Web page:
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ORIGINAL ARTICLE   Free accessfree

Minerva Anestesiologica 2021 November;87(11):1217-25

DOI: 10.23736/S0375-9393.21.15711-6


lingua: Inglese

Fever management in critically ill COVID-19 patients: a retrospective analysis

Lorenzo PELUSO 1 , Federica MONTANARO 1, 2, Antonio IZZI 1, Alessandra GARUFI 1, Narcisse NDIEUGNOU DJANGANG 1, Amandine POLAIN 1, Andrea MININI 1, Elisa GOUVEA BOGOSSIAN 1, Filippo ANNONI 1, Savino SPADARO 2, Jacques CRETEUR 1, Fabio S. TACCONE 1

1 Department of Intensive Care Medicine, Erasme University Hospital, Brussels, Belgium; 2 Intensive Care Unit, Department of Morphology, Surgery and Experimental Medicine, Sant’Anna University Hospital, Ferrara, Italy

BACKGROUND: Fever has been reported as a common symptom in COVID-19 patients. The aim of the study was to describe the characteristics of COVID-19 critically ill patients with fever and to assess if fever management had an impact on some physiologic variables.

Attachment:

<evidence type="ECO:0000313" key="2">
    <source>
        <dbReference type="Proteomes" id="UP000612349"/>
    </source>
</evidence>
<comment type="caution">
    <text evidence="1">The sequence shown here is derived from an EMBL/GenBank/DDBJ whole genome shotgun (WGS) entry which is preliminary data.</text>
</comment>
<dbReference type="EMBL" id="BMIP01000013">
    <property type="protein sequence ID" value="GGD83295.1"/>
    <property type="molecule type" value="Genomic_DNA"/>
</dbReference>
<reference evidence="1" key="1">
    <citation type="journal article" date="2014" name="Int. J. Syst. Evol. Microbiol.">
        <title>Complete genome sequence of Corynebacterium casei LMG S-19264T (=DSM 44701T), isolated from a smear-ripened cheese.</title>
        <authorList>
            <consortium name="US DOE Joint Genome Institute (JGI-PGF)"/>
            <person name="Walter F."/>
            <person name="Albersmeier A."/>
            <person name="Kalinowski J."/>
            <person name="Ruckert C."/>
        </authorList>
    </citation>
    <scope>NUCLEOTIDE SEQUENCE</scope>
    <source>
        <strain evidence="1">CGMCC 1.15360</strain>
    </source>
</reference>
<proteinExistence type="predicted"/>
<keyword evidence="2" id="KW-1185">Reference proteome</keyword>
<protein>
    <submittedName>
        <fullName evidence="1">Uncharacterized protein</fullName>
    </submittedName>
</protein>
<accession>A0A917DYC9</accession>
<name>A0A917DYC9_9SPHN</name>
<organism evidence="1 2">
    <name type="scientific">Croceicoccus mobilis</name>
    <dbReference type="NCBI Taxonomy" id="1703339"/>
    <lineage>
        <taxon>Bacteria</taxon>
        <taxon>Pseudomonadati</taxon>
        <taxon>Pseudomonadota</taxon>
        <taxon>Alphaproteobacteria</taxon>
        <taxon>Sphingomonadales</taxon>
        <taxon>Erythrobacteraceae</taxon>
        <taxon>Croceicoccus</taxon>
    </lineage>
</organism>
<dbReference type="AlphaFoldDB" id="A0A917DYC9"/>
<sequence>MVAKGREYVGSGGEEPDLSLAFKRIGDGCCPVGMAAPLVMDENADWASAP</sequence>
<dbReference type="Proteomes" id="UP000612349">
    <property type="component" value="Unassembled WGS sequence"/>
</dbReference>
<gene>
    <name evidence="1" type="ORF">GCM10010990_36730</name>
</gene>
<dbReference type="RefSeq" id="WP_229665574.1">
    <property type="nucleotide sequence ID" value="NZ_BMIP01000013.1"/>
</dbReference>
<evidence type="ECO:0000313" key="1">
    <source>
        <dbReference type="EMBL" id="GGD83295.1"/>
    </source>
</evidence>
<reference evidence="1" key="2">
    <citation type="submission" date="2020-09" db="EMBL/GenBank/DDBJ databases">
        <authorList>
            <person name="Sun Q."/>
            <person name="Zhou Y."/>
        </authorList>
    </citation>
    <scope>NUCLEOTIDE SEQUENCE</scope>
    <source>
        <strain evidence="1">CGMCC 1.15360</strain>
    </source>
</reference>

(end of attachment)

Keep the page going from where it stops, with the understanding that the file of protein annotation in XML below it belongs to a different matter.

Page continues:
METHODS: This is a retrospective monocentric cohort analysis of critically ill COVID-19 patients admitted to the Department of Intensive Care Unit (ICU) of Erasme Hospital, Brussels, Belgium, between March 2020 and May 2020. Fever was defined as body temperature ≥38 °C during the ICU stay. We assessed the independent predictors of fever during ICU stay. We reported the clinical and physiological variables before and after the first treated episode of fever during the ICU stay.
RESULTS: A total of 72 critically ill COVID-19 patients were admitted to the ICU over the study period and were all eligible for the final analysis; 53 (74%) of them developed fever, after a median of 4 [0-13] hours since ICU admission. In the multivariable analysis, male gender (OR 5.41 [C.I. 95% 1.34-21.92]; P=0.02) and low PaO2/FiO2 ratio (OR 0.99 [C.I. 95% 0.99-1.00]; P=0.04) were independently associated with fever. After the treatment of the first febrile episode, heart rate and respiratory rate significantly decreased together with an increase in PaO2 and SaO2.
CONCLUSIONS: In our study, male gender and severe impairment of oxygenation were independently associated with fever in critically ill COVID-19 patients. Fever treatment reduced heart rate and respiratory rate and improved systemic oxygenation.

KEY WORDS: Sars-CoV-2; Cell respiration; Intensive care units; Lung injury

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